Part 2 of a two-part series on the recommendations of the Seattle/King County Heroin and Prescription Opiate Addiction Task Force. Part 1 ran yesterday.
That the city and county would appoint a task force on heroin and prescription opiate addiction—rather than, say, crack or alcohol addiction—is understandable: In 2014, according to the report, “heroin-involved deaths” in King County topped out at 156, the highest number since 1997. The number of overdose deaths tripled in King County between 2009 and 2014, and from 2010 to 2014 the number of people entering publicly funded treatment for heroin addiction grew from 1,439 to 2,886. Detox admissions for heroin in King County now outnumber those for alcohol. As Auburn mayor Nancy Backus said at Thursday’s press conference, “There isn’t one face of addiction any longer. We can no longer drive by or walk by any one person and say, ‘Oh, that person is addicted to drugs. That’s not the one face anymore. It’s our sons, our daughters, our our mothers and fathers and our loved ones, and we no longer have the luxury of saying that it doesn’t impact us.”
In a way, though, that’s a problem: The drugs “we” had “the luxury” of ignoring, which include drugs that are mostly smoked like meth and crack (which, not coincidentally, isn’t the drug of choice for the white suburban teenagers Backus may be thinking of when she talks about “our sons and daughters”), didn’t go away. And if we build a giant infrastructure laser-focused on heroin addiction now, there may not be leftover dollars, or political will, to address meth or crack addiction when addiction to those drugs reaches “epidemic” proportions.
You may not remember it now, but just 15 years ago, King County was having this same conversation about the heroin epidemic of the late 1990s. They even created a 30-member task force to deal with it
Because the fact is, drug epidemics are cyclical. Including heroin. You may not remember it now, but just 15 years ago, King County was having this same conversation about the heroin epidemic of the late 1990s. They even created a 30-member task force to deal with it; their report, titled “Heroin Task Force Report: Confronting the Problem of Heroin Abuse in Seattle and King County,” was released in August 2001, 15 years and two weeks before the Heroin and Prescription Opiate Addiction Task Force released its Final Report and Recommendations. That earlier task force came up with many of the same solutions, including wider access to medication-assisted treatment with methadone or buprenorphine, as this one.
As Kris Nyrop, a longtime Seattle drug-policy activist and project director for the Public Defender Association’s Law Enforcement Assisted Diversion (LEAD) program, told me after the press conference, the 2001 task force recommendations “just kind of went away” after that heroin epidemic started to wane. “If we set up all this infrastructure specific to dealing with heroin addiction, what are you doing about all the folks addicted to cocaine and meth?” Already, heroin overdose deaths appear to be on the downswing; last year, heroin-related deaths declined 15 percent in King County, from 156 to 133. Meanwhile, ominously, deaths from methamphetamine rose, as did calls to the King County drug helpline related to meth; according to the University of Washington’s 2015 drug use trends report, “[a] steady increase in police cases positive for methamphetamine was seen from 2011 to 2014, with a plateauing in 2015 at 336 cases, just barely second to heroin.”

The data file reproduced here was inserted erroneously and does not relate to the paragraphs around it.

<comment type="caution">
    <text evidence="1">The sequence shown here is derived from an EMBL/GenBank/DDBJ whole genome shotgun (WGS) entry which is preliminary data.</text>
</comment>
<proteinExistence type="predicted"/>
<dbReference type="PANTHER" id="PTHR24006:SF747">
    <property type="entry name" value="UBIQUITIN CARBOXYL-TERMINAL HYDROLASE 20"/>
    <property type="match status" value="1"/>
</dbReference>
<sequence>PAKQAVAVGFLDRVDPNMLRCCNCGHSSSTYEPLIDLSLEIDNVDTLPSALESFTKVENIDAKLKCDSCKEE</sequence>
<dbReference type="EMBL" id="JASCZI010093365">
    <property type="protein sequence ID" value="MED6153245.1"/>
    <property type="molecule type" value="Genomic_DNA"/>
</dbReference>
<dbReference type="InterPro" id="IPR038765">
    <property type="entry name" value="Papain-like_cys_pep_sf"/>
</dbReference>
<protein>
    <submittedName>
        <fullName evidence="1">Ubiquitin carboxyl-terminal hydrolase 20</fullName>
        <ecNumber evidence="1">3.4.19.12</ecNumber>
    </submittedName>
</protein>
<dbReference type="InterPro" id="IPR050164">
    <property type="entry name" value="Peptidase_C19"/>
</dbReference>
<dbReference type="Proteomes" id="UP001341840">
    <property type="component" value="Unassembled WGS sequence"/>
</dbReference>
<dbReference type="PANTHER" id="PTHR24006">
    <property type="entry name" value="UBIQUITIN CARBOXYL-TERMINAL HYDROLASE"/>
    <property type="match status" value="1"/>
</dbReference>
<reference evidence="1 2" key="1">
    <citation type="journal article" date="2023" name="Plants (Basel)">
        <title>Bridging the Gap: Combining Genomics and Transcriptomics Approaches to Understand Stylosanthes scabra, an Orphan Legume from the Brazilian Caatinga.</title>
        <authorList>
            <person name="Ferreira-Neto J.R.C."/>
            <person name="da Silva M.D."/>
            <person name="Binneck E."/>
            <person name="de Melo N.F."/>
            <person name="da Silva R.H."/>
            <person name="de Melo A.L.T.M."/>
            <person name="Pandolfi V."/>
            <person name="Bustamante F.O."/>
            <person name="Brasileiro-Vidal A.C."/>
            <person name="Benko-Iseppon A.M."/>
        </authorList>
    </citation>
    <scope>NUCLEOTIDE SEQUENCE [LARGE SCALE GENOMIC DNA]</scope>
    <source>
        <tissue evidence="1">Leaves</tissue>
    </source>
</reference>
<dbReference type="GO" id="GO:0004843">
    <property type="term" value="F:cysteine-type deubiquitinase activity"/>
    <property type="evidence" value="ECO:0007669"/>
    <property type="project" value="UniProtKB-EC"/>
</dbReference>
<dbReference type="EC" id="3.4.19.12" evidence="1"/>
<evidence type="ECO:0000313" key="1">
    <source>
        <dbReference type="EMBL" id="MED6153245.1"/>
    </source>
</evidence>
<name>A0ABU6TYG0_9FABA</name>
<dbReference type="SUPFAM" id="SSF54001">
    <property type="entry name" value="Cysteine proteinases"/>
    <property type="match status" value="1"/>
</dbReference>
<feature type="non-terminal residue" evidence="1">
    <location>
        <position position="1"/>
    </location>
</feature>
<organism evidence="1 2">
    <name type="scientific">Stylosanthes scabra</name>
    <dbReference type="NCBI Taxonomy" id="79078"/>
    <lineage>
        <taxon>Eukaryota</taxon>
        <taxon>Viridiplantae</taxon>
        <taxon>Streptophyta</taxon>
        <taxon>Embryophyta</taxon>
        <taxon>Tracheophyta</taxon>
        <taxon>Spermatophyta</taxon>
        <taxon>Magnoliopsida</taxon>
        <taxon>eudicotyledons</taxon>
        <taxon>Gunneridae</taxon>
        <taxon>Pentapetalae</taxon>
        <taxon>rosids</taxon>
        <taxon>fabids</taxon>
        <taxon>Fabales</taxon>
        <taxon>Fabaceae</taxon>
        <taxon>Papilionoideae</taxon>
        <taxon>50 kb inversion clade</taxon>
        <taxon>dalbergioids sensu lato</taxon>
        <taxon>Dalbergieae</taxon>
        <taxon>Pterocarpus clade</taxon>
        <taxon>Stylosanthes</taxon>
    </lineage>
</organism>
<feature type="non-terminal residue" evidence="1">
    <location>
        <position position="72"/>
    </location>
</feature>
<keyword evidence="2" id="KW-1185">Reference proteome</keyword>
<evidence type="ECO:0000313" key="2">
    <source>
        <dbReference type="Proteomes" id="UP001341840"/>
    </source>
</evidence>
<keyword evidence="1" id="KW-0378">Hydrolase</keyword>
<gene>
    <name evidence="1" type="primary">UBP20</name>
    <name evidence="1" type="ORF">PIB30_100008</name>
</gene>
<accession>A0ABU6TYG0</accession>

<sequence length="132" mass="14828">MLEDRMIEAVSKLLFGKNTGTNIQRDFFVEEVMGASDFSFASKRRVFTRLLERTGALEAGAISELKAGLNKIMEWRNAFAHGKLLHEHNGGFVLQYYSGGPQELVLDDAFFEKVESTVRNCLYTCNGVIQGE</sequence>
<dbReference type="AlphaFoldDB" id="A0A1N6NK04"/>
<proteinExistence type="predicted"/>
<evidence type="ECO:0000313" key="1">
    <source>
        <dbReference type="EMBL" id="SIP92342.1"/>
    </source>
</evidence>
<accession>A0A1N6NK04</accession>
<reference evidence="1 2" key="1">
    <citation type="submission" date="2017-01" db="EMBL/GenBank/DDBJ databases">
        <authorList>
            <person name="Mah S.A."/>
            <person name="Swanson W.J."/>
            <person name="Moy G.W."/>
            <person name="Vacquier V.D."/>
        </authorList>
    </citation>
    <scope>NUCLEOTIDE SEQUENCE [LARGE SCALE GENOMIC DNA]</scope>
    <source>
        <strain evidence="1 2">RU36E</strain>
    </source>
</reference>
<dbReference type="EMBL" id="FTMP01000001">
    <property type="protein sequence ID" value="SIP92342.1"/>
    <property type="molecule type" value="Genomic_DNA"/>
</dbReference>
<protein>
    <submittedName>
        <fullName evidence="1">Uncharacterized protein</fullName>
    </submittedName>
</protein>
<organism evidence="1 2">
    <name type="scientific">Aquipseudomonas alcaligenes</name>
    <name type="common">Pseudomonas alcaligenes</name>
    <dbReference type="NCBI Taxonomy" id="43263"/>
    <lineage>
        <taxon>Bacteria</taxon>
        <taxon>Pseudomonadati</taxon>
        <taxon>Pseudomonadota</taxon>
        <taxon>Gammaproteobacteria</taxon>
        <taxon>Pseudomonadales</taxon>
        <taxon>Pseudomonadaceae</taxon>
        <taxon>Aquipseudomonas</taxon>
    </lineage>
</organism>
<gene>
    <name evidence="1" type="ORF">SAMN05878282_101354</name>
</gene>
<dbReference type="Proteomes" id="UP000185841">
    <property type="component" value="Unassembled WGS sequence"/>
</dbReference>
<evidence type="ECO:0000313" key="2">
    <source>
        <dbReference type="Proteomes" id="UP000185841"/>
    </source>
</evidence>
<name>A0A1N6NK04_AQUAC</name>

Of course, many meth users do inject the drug rather than smoking it (that same UW report found that 58 percent of needle-exchange clients reported shooting meth by itself in 2015 and 37 percent reported injecting it with heroin, up from 32 percent and 14 percent, respectively, in 2011), but the report includes other recommendations that, by their nature, cannot address non-opiate addictions. Specifically, the task force recommends making it much easier for doctors in regular clinical settings (as opposed to drug treatment centers and methadone clinics), to prescribe buprenorphine (AKA suboxone), making it accessible to people who aren’t able to adhere to stringent treatment requirements, like showing up for appointments regularly, submitting to urinalysis tests, and participating in behavioral treatment programs.
This is undeniably a necessary step for some opiate users—suboxone cuts a user’s odds of dying in half, according to the report, and “treatment capacity for buprenorphine is limited and far exceeded by demand.” However, as task force co-chair Brad Finegood, head ofKing County’s behavioral health and recovery division, acknowledges, “there’s no medication as a treatment for methamphetamine.” Or, for that matter, cocaine, or benzodiazepines, or alcohol. Just as harm reduction for heroin could end up taking precedence over harm reduction for those substances (safe smoking rooms, supervised “wet” housing, and other programs that keep users safer while they’re using), treatment for heroin with suboxone, which involves taking a pill every day, could end up taking precedence over longer-term, more resource-intensive solutions like residential inpatient treatment (which is not just an order of magnitude more expensive than a drug prescription but is in desperately short supply in King County) and long-term intensive therapy to help them figure out how to cope with life without their drug of choice.